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Category Archives: Single Parents

Do you think your cool enough for your teenager?

 

A Middle Eastern woman with her daughter-in-lawI was walking in the mall with Jillian, now 24, and in front of us was a mom with a young teenage daughter, around age 13. The daughter was about 2 feet in front of her mother, and was acting like she wasn’t with her. My daughter and I both laughed. She said “Oh Mom, do you remember when I used to do that”. And I said “I sure do!”. Those were the days when, as a mother, I wasn’t cool, and for that matter, at 13, not many adults were. I soon realized that many teens exhibit this behavior.  It was comforting to know that it wasn’t just me that wasn’t allowed to hug my child or give her a kiss on the cheek in public. Of course, Jillian out grew that stage and a couple years later we were walking arm in arm through the mall once again.

 

That memory got me thinking about those teenage years so I put together a list of  10 ways you know you have a teenager in the family. I hope you get a kick out of it.

 

1) You know you have a teenager when you look in their bedroom and it looks like the room has been robbed and ransacked. Clothes and other items are everywhere.

 

2) You know you have a teenager when you invite your child and their friends to go to the movies and they insist you go to a different movie.

 

3) You know you have a teenager when your child signs you up for a reality show to teach you how to dress.

 

4) You know you have a teenager when they don’t like anything you buy for them for their birthday, Christmas, or any other ocasion.

 

5) You know you have a teenager when it looks like gremlins have been in the kitchen and have eaten everything in sight.

 

6) You know you have a teenager when  you are longer welcomed to volunteer in the classroom or show up with lunch at the cafeteria.( Orders from  your child.)

 

7)  You know you have a teenager when your children are complaining that there bored all of the time even though they have all of the newest electronic games and computer rigmarole available.

 

8) You know you have a teenager when there seems to be a phone growing out of the side of their head or the tip of their fingers..

 

9)  You know you have a teenager when you find a sign on their door that says “no children allowed” or “Enter at your own risk”.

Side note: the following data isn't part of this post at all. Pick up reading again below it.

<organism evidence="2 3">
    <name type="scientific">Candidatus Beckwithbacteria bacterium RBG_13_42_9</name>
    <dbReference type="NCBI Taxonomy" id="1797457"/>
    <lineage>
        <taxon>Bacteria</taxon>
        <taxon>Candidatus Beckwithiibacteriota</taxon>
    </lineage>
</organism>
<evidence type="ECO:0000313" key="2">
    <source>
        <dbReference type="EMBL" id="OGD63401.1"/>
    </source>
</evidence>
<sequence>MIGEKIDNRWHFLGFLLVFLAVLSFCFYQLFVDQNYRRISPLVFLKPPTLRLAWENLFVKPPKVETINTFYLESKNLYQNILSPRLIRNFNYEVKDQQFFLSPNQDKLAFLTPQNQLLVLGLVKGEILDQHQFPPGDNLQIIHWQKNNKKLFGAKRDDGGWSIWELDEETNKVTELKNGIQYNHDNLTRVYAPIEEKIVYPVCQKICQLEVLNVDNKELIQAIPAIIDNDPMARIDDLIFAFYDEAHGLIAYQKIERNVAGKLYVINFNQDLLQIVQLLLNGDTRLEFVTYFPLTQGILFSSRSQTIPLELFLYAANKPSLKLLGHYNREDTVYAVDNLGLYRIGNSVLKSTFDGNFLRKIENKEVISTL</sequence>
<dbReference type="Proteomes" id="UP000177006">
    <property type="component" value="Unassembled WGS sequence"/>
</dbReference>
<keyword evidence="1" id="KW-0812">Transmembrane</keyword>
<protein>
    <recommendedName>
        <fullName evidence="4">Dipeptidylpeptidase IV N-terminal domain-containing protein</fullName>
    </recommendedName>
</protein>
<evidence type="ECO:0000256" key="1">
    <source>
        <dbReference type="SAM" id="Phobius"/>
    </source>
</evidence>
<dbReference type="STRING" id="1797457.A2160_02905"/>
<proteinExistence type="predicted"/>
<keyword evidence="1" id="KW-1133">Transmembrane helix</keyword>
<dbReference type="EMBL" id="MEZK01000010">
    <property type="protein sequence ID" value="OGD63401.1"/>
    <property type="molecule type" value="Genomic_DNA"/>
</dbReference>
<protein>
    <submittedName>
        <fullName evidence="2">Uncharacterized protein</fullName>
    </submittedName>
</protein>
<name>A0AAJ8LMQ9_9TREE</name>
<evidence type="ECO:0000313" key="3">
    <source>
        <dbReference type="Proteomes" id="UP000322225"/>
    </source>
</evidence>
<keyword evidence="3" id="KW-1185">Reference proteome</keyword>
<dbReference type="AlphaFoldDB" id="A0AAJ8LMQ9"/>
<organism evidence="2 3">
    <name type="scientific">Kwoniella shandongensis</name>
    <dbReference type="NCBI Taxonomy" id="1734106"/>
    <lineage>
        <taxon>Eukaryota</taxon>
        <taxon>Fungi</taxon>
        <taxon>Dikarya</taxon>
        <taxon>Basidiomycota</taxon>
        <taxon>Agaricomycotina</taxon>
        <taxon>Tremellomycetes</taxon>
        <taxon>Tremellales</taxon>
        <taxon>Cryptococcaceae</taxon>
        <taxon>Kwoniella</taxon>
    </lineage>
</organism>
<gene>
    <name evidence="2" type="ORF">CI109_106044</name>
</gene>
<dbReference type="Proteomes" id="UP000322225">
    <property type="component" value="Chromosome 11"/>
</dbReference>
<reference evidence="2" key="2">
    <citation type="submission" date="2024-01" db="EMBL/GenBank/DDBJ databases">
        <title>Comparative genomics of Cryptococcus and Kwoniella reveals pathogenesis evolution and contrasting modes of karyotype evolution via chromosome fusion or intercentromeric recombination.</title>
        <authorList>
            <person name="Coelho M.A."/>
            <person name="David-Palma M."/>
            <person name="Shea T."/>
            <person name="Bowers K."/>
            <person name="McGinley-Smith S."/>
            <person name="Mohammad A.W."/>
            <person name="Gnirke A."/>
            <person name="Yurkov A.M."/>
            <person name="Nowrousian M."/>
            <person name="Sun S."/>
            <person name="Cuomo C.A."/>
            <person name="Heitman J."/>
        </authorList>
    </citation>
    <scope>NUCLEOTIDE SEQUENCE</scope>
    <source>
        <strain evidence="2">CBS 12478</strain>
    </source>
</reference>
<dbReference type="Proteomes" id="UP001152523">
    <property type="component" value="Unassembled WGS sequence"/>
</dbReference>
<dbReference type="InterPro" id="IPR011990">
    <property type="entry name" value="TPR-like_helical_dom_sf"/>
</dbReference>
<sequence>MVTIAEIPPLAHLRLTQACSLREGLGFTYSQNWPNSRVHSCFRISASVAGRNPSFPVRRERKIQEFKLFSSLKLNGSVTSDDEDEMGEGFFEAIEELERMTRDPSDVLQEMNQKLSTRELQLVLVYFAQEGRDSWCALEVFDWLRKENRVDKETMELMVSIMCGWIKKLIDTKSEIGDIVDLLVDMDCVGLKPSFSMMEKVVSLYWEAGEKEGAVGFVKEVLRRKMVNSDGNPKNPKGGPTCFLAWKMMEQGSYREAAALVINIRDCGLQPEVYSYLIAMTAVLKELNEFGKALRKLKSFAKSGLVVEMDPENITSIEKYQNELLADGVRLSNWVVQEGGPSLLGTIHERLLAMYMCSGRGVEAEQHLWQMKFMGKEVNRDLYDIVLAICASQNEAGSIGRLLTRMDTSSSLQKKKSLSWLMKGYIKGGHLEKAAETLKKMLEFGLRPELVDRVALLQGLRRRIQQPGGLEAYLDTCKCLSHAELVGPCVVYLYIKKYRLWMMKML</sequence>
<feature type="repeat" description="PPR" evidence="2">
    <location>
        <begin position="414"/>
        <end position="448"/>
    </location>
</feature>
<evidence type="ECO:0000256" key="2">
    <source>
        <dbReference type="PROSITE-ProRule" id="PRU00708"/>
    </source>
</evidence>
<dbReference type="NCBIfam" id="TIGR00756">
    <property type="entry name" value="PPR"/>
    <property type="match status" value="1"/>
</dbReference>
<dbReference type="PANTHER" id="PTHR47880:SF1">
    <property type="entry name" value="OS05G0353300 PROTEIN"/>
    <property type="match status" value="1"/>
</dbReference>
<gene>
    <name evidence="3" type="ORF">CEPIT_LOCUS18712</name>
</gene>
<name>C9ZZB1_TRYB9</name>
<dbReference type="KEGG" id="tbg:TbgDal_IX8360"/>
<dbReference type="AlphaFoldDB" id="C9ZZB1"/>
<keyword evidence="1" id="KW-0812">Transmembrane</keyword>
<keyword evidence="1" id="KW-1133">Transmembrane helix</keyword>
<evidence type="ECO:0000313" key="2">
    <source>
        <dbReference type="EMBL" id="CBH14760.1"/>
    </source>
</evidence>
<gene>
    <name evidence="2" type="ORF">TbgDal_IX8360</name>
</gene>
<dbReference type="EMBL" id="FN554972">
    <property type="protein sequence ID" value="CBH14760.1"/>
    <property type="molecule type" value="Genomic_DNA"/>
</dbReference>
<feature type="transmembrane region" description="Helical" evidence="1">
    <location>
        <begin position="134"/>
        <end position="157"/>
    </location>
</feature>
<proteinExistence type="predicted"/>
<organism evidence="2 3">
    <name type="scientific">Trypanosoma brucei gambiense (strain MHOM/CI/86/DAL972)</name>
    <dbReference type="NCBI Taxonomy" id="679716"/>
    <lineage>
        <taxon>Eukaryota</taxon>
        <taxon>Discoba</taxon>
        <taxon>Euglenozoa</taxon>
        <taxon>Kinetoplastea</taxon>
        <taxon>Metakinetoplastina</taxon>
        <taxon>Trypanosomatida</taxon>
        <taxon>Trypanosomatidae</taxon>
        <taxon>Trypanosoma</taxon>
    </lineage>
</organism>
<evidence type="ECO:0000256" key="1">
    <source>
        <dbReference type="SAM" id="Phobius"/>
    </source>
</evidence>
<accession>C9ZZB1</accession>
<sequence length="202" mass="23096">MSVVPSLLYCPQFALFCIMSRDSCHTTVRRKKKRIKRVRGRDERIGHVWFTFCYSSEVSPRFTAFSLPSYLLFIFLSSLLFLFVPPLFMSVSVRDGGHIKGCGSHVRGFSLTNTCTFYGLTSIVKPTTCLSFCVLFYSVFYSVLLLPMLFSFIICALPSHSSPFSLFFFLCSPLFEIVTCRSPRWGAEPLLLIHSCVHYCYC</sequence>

10) You know you have a teenager when your child keeps telling you  “You just don’t understand me. Times have changed since you were young.” (like it was all that long ago.)

 

I was trying to be funny with my top 10 but the truth is that teens need their parents and they need to their parents to understand them and show them love and affection. It’s important to stay involved. Many parents are trying to parent on their own and the added stress of separation or divorce makes it even more difficult to bond with teens. I encourage you not to give up and keep trying to fit in their life. They’ll thank you for it later. I found this article interesting; “Why is it so hard for parents to understand their teenagers?” http://www.youthleadersacademy.com/parents-understand-teenagers/ I hope it helps you. I wish I’d read this when I had two teenager girls in the house!

 

We would love to hear about your experiences with your teens! Maybe you can shed some light on the subject for the rest of the parents  who still have those wonderful teenage years to look forward to.

 

Thanks for reading. Spend some time with your teen today!!

 

Tracy

 

Visit us on our official website at www.MyTurnYourTurn.com. My Turn Your Turn is a co-parenting website designed to help organize families and improve communication between co-parents sharing children due to divorce or separation.  Specializing in co-parenting tools and shared parenting resources including an online custody calendar,  online divorce journal, child support tracker and more for blended families, single parents and high conflict divorce cases.

 

Always Remain Calm (ARC)

Father and Daughter at the BeachI am a single father who had struggled through a nasty divorce in a million of ways. The one thing I kept front and center were my children throughout all the proceedings since they are my world.

With all the emotions and negative energy surrounding you trying to prove you as a competent parent I use this acronym 24/7 no matter what happened in the past or might happen in the future. Now please do not take this as a soft approach of any kind I do deal with the issues at hand but with a calm state of mind. I hope that some of you or all of you remember to keep this in your minds regardless of the tactics used in family courts, disagreements, arguments with your ex. After all these events, one who loses the most is none other than your children.

This is not about something Noah Built but he might have used it.

To some if they just hear it instead of seeing it written ARC conjures up a Man and his animals, safe refuge on a Sea.

To read it one might think of it the graceful movement of a curveball as it streaks by a hitter’s outstretched bat or perhaps the glorious shape of a rainbow on a summer’s day bending down to its storied pot of gold. And yet it is an Acronym from that which I mention as ARC or “Always Remain Calm”.

Don’t lose your temperament and ethics at any cost try staying cool or chill out or even better control your temper.